Thus, depending on the nature of the lawn mowing task, there are times when delicate control is required when traveling or turning. This type of delicate control is not adequately provided for according to the related art.

Regarding a third aspect, as lawnmower vehicles that comprise a lawnmower, a walk behind lawnmower vehicle which a person operates from the rear and a riding lawnmower which a person rides and operates are known. With respect to riding lawnmowers, a riding lawnmower is also known that comprises two main drive wheels and a caster wheel as a steering control wheel, in which the two main drive wheels are driven by a traction power source such as an electric motor.

This type of riding lawnmower is used to cut lawn grass to a predetermined length while a person rides on and drives the riding lawnmower. When turning, by changing the rotational speeds of traction power sources, such as two electric motors provided on both the left and right side of the vehicle, turning is executed such that the wheel corresponding to the traction power source on the side on which the rotational speed is made higher is positioned on the outside. Furthermore, the caster wheel enables free steering in which the direction thereof can freely change, and the direction thereof changes to the turning direction that is determined in accordance with the speed difference between the main drive wheels.

Further, U.S. Pat. No. 7,017,327 discloses an electrically-driven riding lawnmower comprising two steering control wheels on the front side and two drive wheels on the rear side, in which two electric motors for steering are used to make the two steering control wheels face in a predetermined direction.

Related art literature that relates to the present invention according to the third aspects includes, in addition to the above-noted U.S. Pat. No. 7,017,327, International Patent Publication No. 2006/086412, U.S. Pat. No. 5,794,422, U.S. Pat. No. 3,732,671, International Patent Publication No. 97/28681, and Japanese Patent Publication No. 2006-507789.

In a conventional riding lawnmower comprising caster wheels and main drive wheels in which the caster wheels are allowed to steer freely, there is a possibility that trouble will occur on a sloping surface. For example, as a first kind of trouble, when the operator attempts to turn the vehicle while traveling over a sloping surface, there is a possibility that a force acting on the caster wheels in a downward direction produced as a result of gravity acting on the vehicle will cause the caster wheels to have a greater downward direction than the direction to which the driver it attempting to turn. There is therefore a possibility that the driver will be unable to make the riding lawnmower accurately proceed in the desired direction. In this respect, in the case of the electrically-driven lawnmower vehicle described in U.S. Pat. No. 7,017,327, the two steering control wheels are configured to be caused to face in a predetermined direction by two electric motors for steering. However, in a case in which steering is performed by continuously orienting the two steering control wheels in response to the drive wheels, because the direction of the two steering control wheels is also determined by the electric motors during high-speed turning that would be unthinkable when traveling on a sloping surface, the size of the electric motors for steering for the steering control wheels tends to become larger. More specifically, in the case of a conventionally configured riding lawnmower, there is a disadvantage that it is difficult to accurately turn the riding lawnmower in a direction desired by the driver when traveling on a sloping surface without increasing the size of a traction power source such as an electric motor.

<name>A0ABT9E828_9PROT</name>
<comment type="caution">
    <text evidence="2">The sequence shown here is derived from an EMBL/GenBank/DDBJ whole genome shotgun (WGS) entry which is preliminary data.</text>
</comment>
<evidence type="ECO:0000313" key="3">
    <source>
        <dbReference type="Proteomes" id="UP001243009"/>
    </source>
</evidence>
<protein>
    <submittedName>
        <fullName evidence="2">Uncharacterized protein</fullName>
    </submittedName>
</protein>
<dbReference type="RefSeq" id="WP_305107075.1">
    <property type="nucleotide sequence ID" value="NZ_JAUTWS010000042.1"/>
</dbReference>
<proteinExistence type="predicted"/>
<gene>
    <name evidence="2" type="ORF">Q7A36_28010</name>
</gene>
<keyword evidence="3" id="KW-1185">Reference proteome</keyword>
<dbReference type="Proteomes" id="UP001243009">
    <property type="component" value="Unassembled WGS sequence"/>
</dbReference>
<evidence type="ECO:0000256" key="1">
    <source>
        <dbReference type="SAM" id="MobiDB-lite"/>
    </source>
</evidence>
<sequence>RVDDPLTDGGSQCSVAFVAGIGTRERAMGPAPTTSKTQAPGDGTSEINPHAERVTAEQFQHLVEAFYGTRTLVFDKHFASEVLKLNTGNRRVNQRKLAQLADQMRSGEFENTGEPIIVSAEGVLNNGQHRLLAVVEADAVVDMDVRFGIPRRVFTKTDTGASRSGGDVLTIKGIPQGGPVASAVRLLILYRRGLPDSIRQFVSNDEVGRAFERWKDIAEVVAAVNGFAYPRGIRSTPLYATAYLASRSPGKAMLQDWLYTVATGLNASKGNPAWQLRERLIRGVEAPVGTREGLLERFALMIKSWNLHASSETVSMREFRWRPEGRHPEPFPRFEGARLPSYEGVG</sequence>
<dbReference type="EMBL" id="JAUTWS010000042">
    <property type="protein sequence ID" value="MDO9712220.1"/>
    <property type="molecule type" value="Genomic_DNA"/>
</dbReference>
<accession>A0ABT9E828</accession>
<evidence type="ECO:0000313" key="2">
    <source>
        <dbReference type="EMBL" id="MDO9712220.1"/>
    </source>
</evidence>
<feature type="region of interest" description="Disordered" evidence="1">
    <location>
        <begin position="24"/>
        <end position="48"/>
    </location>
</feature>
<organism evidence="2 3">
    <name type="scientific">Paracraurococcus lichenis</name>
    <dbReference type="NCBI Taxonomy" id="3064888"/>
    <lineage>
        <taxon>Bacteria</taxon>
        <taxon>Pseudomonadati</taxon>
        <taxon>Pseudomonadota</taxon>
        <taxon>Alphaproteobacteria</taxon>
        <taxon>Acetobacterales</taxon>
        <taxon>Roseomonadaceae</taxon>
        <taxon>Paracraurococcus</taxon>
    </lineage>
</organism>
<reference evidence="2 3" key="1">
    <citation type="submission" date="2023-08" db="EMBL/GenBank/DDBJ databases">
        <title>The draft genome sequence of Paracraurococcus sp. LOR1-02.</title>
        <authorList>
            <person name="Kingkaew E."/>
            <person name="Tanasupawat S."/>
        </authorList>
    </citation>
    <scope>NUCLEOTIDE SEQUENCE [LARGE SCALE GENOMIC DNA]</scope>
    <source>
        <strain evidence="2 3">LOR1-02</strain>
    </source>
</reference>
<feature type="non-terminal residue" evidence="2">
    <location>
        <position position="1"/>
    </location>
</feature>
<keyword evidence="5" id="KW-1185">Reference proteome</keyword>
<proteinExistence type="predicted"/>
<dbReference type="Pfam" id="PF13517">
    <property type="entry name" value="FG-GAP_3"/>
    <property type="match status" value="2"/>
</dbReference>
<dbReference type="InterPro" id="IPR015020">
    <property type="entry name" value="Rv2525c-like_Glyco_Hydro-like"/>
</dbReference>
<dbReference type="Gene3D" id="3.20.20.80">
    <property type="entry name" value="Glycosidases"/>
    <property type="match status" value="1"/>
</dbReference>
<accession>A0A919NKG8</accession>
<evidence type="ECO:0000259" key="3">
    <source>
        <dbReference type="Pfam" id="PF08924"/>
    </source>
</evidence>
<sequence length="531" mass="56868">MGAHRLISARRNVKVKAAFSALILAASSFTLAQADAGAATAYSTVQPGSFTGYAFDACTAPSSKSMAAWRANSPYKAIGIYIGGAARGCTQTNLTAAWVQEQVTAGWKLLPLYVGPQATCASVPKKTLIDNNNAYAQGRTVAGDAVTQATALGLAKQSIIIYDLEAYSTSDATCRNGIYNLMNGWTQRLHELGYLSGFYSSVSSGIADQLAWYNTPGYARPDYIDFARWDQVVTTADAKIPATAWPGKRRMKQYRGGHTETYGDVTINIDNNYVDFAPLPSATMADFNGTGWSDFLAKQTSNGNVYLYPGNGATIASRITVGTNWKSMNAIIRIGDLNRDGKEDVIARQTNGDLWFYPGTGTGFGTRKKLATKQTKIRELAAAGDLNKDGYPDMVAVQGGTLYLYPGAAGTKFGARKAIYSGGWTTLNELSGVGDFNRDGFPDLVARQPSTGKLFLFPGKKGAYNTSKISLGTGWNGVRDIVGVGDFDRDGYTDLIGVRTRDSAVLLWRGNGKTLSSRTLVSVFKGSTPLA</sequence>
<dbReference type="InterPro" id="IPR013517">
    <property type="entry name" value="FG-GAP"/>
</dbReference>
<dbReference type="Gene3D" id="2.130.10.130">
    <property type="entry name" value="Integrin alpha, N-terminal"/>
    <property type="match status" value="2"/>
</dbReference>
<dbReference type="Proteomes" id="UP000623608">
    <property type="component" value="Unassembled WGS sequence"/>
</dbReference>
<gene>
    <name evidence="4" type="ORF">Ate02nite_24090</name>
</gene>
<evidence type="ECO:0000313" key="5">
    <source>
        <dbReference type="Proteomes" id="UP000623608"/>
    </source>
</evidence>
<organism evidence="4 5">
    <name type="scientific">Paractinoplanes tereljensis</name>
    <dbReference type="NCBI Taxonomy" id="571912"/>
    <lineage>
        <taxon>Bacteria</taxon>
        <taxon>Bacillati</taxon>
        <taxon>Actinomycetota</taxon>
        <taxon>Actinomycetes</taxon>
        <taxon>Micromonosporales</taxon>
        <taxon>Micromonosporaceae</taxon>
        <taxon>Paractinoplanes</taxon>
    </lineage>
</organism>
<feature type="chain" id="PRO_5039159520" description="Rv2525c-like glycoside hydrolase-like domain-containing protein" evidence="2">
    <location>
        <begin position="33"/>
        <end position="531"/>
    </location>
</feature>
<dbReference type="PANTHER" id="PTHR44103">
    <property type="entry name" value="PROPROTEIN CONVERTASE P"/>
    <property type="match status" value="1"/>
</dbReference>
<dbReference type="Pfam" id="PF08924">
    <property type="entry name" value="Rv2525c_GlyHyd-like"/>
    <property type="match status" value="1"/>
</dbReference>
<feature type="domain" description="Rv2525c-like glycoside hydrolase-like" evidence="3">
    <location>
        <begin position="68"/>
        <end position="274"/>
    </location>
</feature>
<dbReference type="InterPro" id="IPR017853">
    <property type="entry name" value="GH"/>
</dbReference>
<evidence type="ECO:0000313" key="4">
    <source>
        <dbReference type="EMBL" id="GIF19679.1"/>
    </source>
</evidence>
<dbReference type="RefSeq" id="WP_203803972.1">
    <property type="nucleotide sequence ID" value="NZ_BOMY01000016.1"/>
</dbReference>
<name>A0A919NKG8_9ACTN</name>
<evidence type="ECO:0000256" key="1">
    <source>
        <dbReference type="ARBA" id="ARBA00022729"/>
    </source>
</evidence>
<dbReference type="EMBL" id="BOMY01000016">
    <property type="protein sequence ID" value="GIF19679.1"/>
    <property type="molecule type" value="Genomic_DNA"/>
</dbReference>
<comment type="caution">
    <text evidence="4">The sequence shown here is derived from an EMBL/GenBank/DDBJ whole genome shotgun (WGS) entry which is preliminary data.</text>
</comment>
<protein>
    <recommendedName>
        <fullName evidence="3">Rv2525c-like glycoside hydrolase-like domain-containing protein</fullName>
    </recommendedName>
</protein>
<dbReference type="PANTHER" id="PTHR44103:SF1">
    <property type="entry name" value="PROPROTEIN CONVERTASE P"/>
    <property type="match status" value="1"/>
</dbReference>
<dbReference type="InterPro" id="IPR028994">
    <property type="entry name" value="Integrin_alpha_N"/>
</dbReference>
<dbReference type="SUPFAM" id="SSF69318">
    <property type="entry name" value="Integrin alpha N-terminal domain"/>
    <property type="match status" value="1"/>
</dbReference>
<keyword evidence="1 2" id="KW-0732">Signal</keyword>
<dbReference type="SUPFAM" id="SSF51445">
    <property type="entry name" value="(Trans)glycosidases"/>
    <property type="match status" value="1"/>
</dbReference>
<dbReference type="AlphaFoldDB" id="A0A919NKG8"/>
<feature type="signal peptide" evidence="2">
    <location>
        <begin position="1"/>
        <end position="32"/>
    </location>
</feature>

A second disadvantage is that, if a riding lawnmower is stopped on a sloping surface, when the driver attempts to make the vehicle start moving again by, for example, releasing each of the activated braking devices by stepping on the accelerator pedal and the parking brake that is a mechanical brake, before the vehicle starts to move forward under the power of a traction power source such as the electric motor for driving, there is the possibility that the vehicle will slip downward on the slope; even a small slip can cause the driver to feel a sense of discomfort.

A third disadvantage is that when the riding lawnmower is climbing up a sloping surface there is the possibility that the driving power will be insufficient when the driver attempts to make the riding lawnmower climb the slope with two drive wheels and the drive wheels may slip. This is undesirable because the drive wheels will damage the lawn if they slip on the surface.

A fourth disadvantage is that due to a weight transfer acting on the vehicle when a riding lawnmower is descending on a sloping surface, there is the possibility that the vehicle will tend to descend at a higher speed than the speed desired by the driver. This case is also undesirable because the lawn may be damaged, similarly to the foregoing case.

In the electrically-driven riding lawnmower disclosed in U.S. Pat. No. 7,017,327, no consideration whatsoever is given to the above-described second to fourth disadvantages. Thus, in the case of the conventionally considered riding lawnmower, there is the possibility that a disadvantage will arise when the vehicle is on a sloping surface.

SUMMARY

The present invention relating to a first aspect advantageously provides a riding lawnmower that has sufficient traveling driving force. It is another advantage that a riding lawnmower is provided that can perform appropriate control between the rotational speeds of rear wheels and the rotational speeds of front wheels for turning. The means hereunder that relate to the first aspect contribute to at least one of these advantages.